Southern African Development Community (SADC) is a regional intergovernmental organization with its headquarters in Gaborone, Botswana and comprising sixteen Partner States – Angola, Botswana, Comoros, Democratic Republic of Congo, Eswatini, Lesotho, Madagascar, Malawi, Mauritius, Mozambique, Namibia, Seychelles, South Africa, United Republic of Tanzania, Zambia, and Zimbabwe. Natural resources are vitally important to the economy of the region and to its growth. SADC and its Member States recognise the importance of improved use and stewardship of natural resources to ensure sustainable development and growth into the future. Important natural resources include forests, water, wildlife (aquatic, terrestrial and marine species) and minerals. To help protect these resources and foster regional cooperation, protocols and initiatives such as the development of TFCAs, have been spearheaded by SADC.

Under the Protocol of Wildlife Conservation and Law Enforcement, the 2013 SADC Programme for Transfrontier Conservation Areas defines its mission as developing SADC into a functional and integrated network of transfrontier conservation areas where shared natural resources are sustainably co-managed and conserved to foster socioeconomic development, and regional integration for the benefit of those living within and around TFCAs and mankind at large. The harmonization of policies and legislation in order to effectively manage these transfrontier conservation areas is a recognized part of SADC TFCA Programme. Read More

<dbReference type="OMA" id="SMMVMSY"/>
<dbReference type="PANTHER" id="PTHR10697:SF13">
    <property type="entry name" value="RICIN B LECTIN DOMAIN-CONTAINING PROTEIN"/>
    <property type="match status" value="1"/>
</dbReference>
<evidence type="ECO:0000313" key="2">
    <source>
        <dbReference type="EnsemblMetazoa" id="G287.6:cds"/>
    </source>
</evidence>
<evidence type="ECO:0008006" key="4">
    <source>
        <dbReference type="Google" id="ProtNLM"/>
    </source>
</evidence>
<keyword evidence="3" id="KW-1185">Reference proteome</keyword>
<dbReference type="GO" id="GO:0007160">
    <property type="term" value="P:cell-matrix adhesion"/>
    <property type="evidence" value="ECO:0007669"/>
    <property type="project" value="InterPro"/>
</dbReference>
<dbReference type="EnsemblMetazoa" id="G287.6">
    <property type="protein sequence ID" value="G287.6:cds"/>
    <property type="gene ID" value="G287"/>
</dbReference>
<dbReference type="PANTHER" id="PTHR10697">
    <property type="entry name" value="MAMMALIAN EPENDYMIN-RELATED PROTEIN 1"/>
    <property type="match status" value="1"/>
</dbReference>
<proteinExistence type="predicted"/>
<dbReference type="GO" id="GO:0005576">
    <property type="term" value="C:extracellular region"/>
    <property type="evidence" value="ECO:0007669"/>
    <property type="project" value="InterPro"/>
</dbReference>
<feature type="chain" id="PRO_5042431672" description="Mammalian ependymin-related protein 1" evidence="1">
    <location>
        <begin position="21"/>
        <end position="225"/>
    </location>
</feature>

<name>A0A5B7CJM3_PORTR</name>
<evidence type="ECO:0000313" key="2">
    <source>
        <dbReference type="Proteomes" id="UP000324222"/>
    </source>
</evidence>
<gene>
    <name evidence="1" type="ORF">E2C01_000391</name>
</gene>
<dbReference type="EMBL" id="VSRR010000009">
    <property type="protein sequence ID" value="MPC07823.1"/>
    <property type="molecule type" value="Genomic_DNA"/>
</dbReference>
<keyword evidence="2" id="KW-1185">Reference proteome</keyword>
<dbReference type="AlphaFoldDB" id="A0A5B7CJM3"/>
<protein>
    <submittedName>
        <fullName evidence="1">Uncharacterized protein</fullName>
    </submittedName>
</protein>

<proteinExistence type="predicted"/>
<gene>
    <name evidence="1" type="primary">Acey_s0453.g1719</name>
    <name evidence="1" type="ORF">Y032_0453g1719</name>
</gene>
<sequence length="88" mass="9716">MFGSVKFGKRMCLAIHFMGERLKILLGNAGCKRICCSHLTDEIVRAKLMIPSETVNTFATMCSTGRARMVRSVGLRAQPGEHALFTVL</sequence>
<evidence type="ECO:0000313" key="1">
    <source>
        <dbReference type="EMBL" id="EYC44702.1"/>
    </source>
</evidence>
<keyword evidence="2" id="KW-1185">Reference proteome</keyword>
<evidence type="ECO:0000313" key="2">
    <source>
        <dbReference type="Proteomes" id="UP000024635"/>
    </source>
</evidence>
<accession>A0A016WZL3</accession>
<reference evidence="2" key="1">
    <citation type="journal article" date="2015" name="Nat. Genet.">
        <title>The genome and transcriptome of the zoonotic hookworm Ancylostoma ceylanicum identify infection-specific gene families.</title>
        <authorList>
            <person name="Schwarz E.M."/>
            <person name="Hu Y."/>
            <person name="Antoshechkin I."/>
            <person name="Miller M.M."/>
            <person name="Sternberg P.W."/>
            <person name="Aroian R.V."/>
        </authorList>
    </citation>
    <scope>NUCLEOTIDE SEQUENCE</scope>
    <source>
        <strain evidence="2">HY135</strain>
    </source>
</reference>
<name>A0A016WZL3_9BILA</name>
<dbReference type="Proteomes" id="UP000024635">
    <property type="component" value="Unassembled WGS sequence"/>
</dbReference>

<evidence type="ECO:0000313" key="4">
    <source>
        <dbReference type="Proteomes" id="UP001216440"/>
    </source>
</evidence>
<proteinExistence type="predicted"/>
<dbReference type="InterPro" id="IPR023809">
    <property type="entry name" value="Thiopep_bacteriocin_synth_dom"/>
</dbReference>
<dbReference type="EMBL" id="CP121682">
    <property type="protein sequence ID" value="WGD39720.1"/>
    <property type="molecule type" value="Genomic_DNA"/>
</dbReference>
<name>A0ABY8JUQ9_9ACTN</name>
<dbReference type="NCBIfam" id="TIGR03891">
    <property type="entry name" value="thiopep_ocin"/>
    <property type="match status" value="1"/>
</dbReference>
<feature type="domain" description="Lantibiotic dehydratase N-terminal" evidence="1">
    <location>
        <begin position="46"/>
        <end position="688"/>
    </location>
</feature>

Policies and Legal Instruments

The protocol aims to promote the development, conservation, sustainable management and use of all types of forest and trees; trade in forest products and to achieve effective protection of the environment. Provides guidance on the undertaking of national forest assessments and national forest policies, programmes and laws. Policies and mechanisms adopted in Member States should enable local people and women to effectively participate in forest management activities as well as respect the traditional knowledge related to forests.